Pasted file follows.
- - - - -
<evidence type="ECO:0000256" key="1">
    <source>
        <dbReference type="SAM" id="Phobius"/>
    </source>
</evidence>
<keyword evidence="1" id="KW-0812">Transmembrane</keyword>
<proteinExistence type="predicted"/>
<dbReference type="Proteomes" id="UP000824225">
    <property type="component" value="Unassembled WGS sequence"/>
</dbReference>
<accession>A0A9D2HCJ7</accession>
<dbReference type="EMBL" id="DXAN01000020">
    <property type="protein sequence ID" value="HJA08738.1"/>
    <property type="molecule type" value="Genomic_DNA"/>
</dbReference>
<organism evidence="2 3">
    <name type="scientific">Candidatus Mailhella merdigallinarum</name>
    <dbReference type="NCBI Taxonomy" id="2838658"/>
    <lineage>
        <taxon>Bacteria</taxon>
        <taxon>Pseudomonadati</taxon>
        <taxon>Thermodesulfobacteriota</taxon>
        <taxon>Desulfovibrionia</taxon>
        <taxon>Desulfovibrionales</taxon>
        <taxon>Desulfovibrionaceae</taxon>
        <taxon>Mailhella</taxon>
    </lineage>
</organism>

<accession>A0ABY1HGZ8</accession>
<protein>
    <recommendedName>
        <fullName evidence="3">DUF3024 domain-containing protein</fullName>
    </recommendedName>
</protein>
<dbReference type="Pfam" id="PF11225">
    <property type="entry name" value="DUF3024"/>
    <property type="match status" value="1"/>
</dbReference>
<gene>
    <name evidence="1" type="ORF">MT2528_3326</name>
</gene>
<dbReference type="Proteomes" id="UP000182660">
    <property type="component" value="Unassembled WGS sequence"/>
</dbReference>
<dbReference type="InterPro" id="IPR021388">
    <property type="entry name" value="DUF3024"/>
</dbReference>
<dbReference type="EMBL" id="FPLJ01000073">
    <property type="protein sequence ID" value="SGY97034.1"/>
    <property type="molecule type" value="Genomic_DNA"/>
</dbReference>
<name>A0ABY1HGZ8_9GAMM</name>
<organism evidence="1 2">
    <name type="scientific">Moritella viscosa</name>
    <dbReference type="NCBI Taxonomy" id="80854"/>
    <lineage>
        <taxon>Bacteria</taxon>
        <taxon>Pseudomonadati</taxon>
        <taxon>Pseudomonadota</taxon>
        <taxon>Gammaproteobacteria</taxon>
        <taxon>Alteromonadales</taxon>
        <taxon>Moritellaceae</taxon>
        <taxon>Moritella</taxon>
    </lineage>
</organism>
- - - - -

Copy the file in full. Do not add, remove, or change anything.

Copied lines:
<evidence type="ECO:0000256" key="1">
    <source>
        <dbReference type="SAM" id="Phobius"/>
    </source>
</evidence>
<keyword evidence="1" id="KW-0812">Transmembrane</keyword>
<proteinExistence type="predicted"/>
<dbReference type="Proteomes" id="UP000824225">
    <property type="component" value="Unassembled WGS sequence"/>
</dbReference>
<accession>A0A9D2HCJ7</accession>
<dbReference type="EMBL" id="DXAN01000020">
    <property type="protein sequence ID" value="HJA08738.1"/>
    <property type="molecule type" value="Genomic_DNA"/>
</dbReference>
<organism evidence="2 3">
    <name type="scientific">Candidatus Mailhella merdigallinarum</name>
    <dbReference type="NCBI Taxonomy" id="2838658"/>
    <lineage>
        <taxon>Bacteria</taxon>
        <taxon>Pseudomonadati</taxon>
        <taxon>Thermodesulfobacteriota</taxon>
        <taxon>Desulfovibrionia</taxon>
        <taxon>Desulfovibrionales</taxon>
        <taxon>Desulfovibrionaceae</taxon>
        <taxon>Mailhella</taxon>
    </lineage>
</organism>

<accession>A0ABY1HGZ8</accession>
<protein>
    <recommendedName>
        <fullName evidence="3">DUF3024 domain-containing protein</fullName>
    </recommendedName>
</protein>
<dbReference type="Pfam" id="PF11225">
    <property type="entry name" value="DUF3024"/>
    <property type="match status" value="1"/>
</dbReference>
<gene>
    <name evidence="1" type="ORF">MT2528_3326</name>
</gene>
<dbReference type="Proteomes" id="UP000182660">
    <property type="component" value="Unassembled WGS sequence"/>
</dbReference>
<dbReference type="InterPro" id="IPR021388">
    <property type="entry name" value="DUF3024"/>
</dbReference>
<dbReference type="EMBL" id="FPLJ01000073">
    <property type="protein sequence ID" value="SGY97034.1"/>
    <property type="molecule type" value="Genomic_DNA"/>
</dbReference>
<name>A0ABY1HGZ8_9GAMM</name>
<organism evidence="1 2">
    <name type="scientific">Moritella viscosa</name>
    <dbReference type="NCBI Taxonomy" id="80854"/>
    <lineage>
        <taxon>Bacteria</taxon>
        <taxon>Pseudomonadati</taxon>
        <taxon>Pseudomonadota</taxon>
        <taxon>Gammaproteobacteria</taxon>
        <taxon>Alteromonadales</taxon>
        <taxon>Moritellaceae</taxon>
        <taxon>Moritella</taxon>
    </lineage>
</organism>